The Chrome source itself, minus the data and tools data, etc. is only
57.75 MB of source code for the browser itself.  The rest is third party
libraries, such as Cygwin libraries and what looks to be the better part
of 77 MB of a Perl interpreter and attached libraries, 158 MB of "icu38"
library sources, etc.  It's really no wonder it's such a large download,
since all you need to build the browser is MSVC 2005 and the Windows
SDK.  Otherwise you don't need to go download any of the other things
yourself.  So on closer inspection is does seem like a more appropriate
level of data for a browser.

Looking at a few of the source files individually, it does appear that
much of the code is reasonable, and that most of the data is just tools
for unit tests, etc.

Just thought I'd share.
September 04, 2008
Re: Google Chrome and process-based design
Denis Koroskin wrote:

> You can read the whole story at www.google.com/googlebooks/chrome/

On page 16 they mention "precise GC".

-manfred

-- 
If life is going to exist in this Universe, then the one thing it 
cannot afford to have is a sense of proportion. (Douglas Adams)
September 04, 2008
Re: Google Chrome and process-based design
Manfred_Nowak wrote:
> Denis Koroskin wrote:
> 
>> You can read the whole story at www.google.com/googlebooks/chrome/
> 
> On page 16 they mention "precise GC".
> 
> -manfred
> 

Are you suggesting we should start talking about how this could be done in D ?

-Tomas
September 04, 2008
Re: Google Chrome and process-based design
"Denis Koroskin" wrote
> You can read the whole story at www.google.com/googlebooks/chrome/

Hey, this comic is really awesome for explaining things!  The author did a 
great job.  Any artists out there that can explain the D benefits this way? 
I think that might go a long way for newb's.

-Steve
September 04, 2008
Re: Google Chrome and process-based design
Steven Schveighoffer wrote:
> Hey, this comic is really awesome for explaining things!  The author did a 
> great job.  Any artists out there that can explain the D benefits this way? 
> I think that might go a long way for newb's.

That's certainly true! Though, they should've kept it a tad shorter. It 
was kind of getting boring at some point.
September 04, 2008
Re: Google Chrome and process-based design
On Thu, Sep 4, 2008 at 10:14 PM, Steven Schveighoffer
<schveiguy@yahoo.com> wrote:
> "Denis Koroskin" wrote
>> You can read the whole story at www.google.com/googlebooks/chrome/
>
> Hey, this comic is really awesome for explaining things!  The author did a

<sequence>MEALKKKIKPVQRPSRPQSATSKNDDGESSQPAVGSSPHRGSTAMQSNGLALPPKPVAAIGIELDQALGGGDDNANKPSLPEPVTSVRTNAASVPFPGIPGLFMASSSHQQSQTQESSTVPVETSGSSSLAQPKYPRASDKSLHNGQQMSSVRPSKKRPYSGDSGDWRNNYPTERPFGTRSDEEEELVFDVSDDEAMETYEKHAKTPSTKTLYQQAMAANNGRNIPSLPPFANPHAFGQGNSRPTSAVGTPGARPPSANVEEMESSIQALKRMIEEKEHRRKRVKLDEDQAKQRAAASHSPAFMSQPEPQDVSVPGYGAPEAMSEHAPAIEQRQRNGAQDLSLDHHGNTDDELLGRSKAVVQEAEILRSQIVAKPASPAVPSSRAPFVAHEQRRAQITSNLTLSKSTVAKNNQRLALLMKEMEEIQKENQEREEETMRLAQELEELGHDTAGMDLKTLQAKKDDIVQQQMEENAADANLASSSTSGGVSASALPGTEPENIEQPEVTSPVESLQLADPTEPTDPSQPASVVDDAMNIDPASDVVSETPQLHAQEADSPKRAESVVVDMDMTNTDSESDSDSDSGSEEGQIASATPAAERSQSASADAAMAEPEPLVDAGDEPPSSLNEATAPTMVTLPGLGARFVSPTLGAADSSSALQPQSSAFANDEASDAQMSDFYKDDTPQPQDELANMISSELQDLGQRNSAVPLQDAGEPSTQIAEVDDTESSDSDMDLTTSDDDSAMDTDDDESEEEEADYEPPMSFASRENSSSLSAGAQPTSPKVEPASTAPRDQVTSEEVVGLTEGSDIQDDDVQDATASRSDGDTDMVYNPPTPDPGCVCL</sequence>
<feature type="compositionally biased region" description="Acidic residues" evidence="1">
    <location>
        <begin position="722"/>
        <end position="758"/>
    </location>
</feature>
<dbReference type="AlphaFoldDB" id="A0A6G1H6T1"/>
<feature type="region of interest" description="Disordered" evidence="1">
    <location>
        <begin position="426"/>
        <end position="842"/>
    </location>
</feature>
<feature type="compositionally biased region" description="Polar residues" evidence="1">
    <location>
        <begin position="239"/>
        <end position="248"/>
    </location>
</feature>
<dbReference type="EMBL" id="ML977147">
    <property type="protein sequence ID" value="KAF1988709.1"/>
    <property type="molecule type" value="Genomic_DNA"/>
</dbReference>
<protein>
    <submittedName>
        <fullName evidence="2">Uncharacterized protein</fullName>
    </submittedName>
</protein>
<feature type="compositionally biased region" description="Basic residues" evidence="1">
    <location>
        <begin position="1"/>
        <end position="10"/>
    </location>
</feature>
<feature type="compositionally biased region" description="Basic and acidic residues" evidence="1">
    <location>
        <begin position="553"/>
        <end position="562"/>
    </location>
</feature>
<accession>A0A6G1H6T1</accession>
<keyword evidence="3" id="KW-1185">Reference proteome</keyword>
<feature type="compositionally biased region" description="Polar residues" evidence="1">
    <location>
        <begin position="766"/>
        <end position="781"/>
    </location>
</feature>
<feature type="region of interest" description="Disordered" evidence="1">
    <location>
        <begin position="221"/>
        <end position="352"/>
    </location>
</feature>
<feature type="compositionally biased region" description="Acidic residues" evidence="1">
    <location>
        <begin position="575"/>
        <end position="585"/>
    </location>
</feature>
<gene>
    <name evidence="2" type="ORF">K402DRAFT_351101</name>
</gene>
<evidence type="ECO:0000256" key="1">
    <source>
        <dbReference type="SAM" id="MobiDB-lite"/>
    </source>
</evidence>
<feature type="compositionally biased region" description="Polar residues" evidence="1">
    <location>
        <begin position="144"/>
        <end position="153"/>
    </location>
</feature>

> great job.  Any artists out there that can explain the D benefits this way?
> I think that might go a long way for newb's.
>
> -Steve

I was reading that comic thinking man this guy *must* have really
studied those "understanding comics" books because he's using all the
techniques just like they're described in that book.

Turns out the comic was done by Scott McCloud, who *is* the
Understanding Comics books guy.

So looks like all we have to do is pay Scott McCloud large sums of
cash and he will make us a nice comic for D too!

--bb
September 05, 2008
Re: Google Chrome and process-based design
Tomas Lindquist Olsen wrote:
> Manfred_Nowak wrote:
>> Denis Koroskin wrote:
>>
>>> You can read the whole story at www.google.com/googlebooks/chrome/
>>
>> On page 16 they mention "precise GC".
>>
>> -manfred
>>
> 
> Are you suggesting we should start talking about how this could be done 
> in D ?
> 
> -Tomas

It would require compiler support.

It would require emitting pointer maps for each stack frame and each object.

It's relatively straightforward. If you align pointers on word 
boundaries, you only have to store one bit per word; else, one bit per 
byte; so this is not a terribly large overhead (no more than a couple 
bytes for a typical function, probably).

It wouldn't be terribly fast, but it probably wouldn't be an extreme 
slowdown either, most likely.
September 05, 2008
Re: Google Chrome and process-based design
Tomas Lindquist Olsen wrote:
> Manfred_Nowak wrote:
>> Denis Koroskin wrote:
>>
>>> You can read the whole story at www.google.com/googlebooks/chrome/
>>
>> On page 16 they mention "precise GC".
>>
>> -manfred
>>
> 
> Are you suggesting we should start talking about how this could be done 
> in D ?
> 
> -Tomas

A major benefit of a precise GC is that you can turn it into a moving 
GC. Without a precise GC, you might change some random sequences of 
bytes to something else because it looks like a pointer to something you 
moved; not so with a precise GC.